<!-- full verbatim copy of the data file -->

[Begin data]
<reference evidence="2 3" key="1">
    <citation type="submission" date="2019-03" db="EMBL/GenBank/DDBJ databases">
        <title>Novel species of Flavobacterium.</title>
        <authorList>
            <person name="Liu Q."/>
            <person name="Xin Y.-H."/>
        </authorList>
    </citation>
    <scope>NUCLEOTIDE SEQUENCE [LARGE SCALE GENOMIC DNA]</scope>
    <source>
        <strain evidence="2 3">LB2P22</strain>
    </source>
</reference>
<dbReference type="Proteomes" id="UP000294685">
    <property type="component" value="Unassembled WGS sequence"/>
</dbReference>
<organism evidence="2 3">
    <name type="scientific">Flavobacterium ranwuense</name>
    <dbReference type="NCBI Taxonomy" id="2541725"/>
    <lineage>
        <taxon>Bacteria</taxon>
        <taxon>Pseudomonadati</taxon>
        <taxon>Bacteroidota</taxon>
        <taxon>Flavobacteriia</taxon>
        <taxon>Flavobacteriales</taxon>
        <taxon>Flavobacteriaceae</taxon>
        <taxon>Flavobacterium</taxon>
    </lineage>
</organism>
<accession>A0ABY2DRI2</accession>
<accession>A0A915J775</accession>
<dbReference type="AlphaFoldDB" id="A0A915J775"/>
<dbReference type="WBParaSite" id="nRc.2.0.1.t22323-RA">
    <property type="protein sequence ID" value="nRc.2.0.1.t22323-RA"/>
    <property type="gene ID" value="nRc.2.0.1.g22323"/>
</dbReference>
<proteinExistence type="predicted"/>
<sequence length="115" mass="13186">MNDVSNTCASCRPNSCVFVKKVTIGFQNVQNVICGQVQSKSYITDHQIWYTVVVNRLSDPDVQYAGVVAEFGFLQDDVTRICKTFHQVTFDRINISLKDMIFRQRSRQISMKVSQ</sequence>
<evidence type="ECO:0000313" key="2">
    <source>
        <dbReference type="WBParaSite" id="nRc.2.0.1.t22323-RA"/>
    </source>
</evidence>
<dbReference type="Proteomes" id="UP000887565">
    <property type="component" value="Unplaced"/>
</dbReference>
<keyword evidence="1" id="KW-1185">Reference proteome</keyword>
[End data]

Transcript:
<reference evidence="2 3" key="1">
    <citation type="submission" date="2019-03" db="EMBL/GenBank/DDBJ databases">
        <title>Novel species of Flavobacterium.</title>
        <authorList>
            <person name="Liu Q."/>
            <person name="Xin Y.-H."/>
        </authorList>
    </citation>
    <scope>NUCLEOTIDE SEQUENCE [LARGE SCALE GENOMIC DNA]</scope>
    <source>
        <strain evidence="2 3">LB2P22</strain>
    </source>
</reference>
<dbReference type="Proteomes" id="UP000294685">
    <property type="component" value="Unassembled WGS sequence"/>
</dbReference>
<organism evidence="2 3">
    <name type="scientific">Flavobacterium ranwuense</name>
    <dbReference type="NCBI Taxonomy" id="2541725"/>
    <lineage>
        <taxon>Bacteria</taxon>
        <taxon>Pseudomonadati</taxon>
        <taxon>Bacteroidota</taxon>
        <taxon>Flavobacteriia</taxon>
        <taxon>Flavobacteriales</taxon>
        <taxon>Flavobacteriaceae</taxon>
        <taxon>Flavobacterium</taxon>
    </lineage>
</organism>
<accession>A0ABY2DRI2</accession>
<accession>A0A915J775</accession>
<dbReference type="AlphaFoldDB" id="A0A915J775"/>
<dbReference type="WBParaSite" id="nRc.2.0.1.t22323-RA">
    <property type="protein sequence ID" value="nRc.2.0.1.t22323-RA"/>
    <property type="gene ID" value="nRc.2.0.1.g22323"/>
</dbReference>
<proteinExistence type="predicted"/>
<sequence length="115" mass="13186">MNDVSNTCASCRPNSCVFVKKVTIGFQNVQNVICGQVQSKSYITDHQIWYTVVVNRLSDPDVQYAGVVAEFGFLQDDVTRICKTFHQVTFDRINISLKDMIFRQRSRQISMKVSQ</sequence>
<evidence type="ECO:0000313" key="2">
    <source>
        <dbReference type="WBParaSite" id="nRc.2.0.1.t22323-RA"/>
    </source>
</evidence>
<dbReference type="Proteomes" id="UP000887565">
    <property type="component" value="Unplaced"/>
</dbReference>
<keyword evidence="1" id="KW-1185">Reference proteome</keyword>